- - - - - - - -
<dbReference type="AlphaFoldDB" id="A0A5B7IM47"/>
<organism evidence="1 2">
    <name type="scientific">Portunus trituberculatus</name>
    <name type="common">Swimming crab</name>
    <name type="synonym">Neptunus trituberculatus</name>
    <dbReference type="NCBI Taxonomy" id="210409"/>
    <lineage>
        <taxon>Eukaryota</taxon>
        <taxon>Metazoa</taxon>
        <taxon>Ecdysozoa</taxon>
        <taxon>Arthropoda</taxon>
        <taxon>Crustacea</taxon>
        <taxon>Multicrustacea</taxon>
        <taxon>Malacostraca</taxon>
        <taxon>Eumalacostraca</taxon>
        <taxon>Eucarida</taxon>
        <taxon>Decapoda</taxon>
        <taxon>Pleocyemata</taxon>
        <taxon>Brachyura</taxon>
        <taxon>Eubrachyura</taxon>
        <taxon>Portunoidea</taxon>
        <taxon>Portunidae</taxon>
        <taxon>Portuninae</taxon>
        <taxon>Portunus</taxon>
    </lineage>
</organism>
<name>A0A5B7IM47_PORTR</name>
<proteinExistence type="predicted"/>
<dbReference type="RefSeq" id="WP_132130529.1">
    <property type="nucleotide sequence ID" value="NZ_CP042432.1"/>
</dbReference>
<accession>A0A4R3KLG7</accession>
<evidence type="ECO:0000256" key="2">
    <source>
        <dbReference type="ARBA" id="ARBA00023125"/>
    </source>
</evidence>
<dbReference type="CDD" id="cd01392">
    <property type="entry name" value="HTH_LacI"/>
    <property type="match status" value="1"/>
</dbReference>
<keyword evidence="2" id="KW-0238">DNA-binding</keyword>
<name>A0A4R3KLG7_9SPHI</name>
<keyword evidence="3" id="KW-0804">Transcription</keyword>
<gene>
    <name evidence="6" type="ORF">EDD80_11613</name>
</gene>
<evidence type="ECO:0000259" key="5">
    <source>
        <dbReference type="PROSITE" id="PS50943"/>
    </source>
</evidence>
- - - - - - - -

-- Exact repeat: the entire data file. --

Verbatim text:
<dbReference type="AlphaFoldDB" id="A0A5B7IM47"/>
<organism evidence="1 2">
    <name type="scientific">Portunus trituberculatus</name>
    <name type="common">Swimming crab</name>
    <name type="synonym">Neptunus trituberculatus</name>
    <dbReference type="NCBI Taxonomy" id="210409"/>
    <lineage>
        <taxon>Eukaryota</taxon>
        <taxon>Metazoa</taxon>
        <taxon>Ecdysozoa</taxon>
        <taxon>Arthropoda</taxon>
        <taxon>Crustacea</taxon>
        <taxon>Multicrustacea</taxon>
        <taxon>Malacostraca</taxon>
        <taxon>Eumalacostraca</taxon>
        <taxon>Eucarida</taxon>
        <taxon>Decapoda</taxon>
        <taxon>Pleocyemata</taxon>
        <taxon>Brachyura</taxon>
        <taxon>Eubrachyura</taxon>
        <taxon>Portunoidea</taxon>
        <taxon>Portunidae</taxon>
        <taxon>Portuninae</taxon>
        <taxon>Portunus</taxon>
    </lineage>
</organism>
<name>A0A5B7IM47_PORTR</name>
<proteinExistence type="predicted"/>
<dbReference type="RefSeq" id="WP_132130529.1">
    <property type="nucleotide sequence ID" value="NZ_CP042432.1"/>
</dbReference>
<accession>A0A4R3KLG7</accession>
<evidence type="ECO:0000256" key="2">
    <source>
        <dbReference type="ARBA" id="ARBA00023125"/>
    </source>
</evidence>
<dbReference type="CDD" id="cd01392">
    <property type="entry name" value="HTH_LacI"/>
    <property type="match status" value="1"/>
</dbReference>
<keyword evidence="2" id="KW-0238">DNA-binding</keyword>
<name>A0A4R3KLG7_9SPHI</name>
<keyword evidence="3" id="KW-0804">Transcription</keyword>
<gene>
    <name evidence="6" type="ORF">EDD80_11613</name>
</gene>
<evidence type="ECO:0000259" key="5">
    <source>
        <dbReference type="PROSITE" id="PS50943"/>
    </source>
</evidence>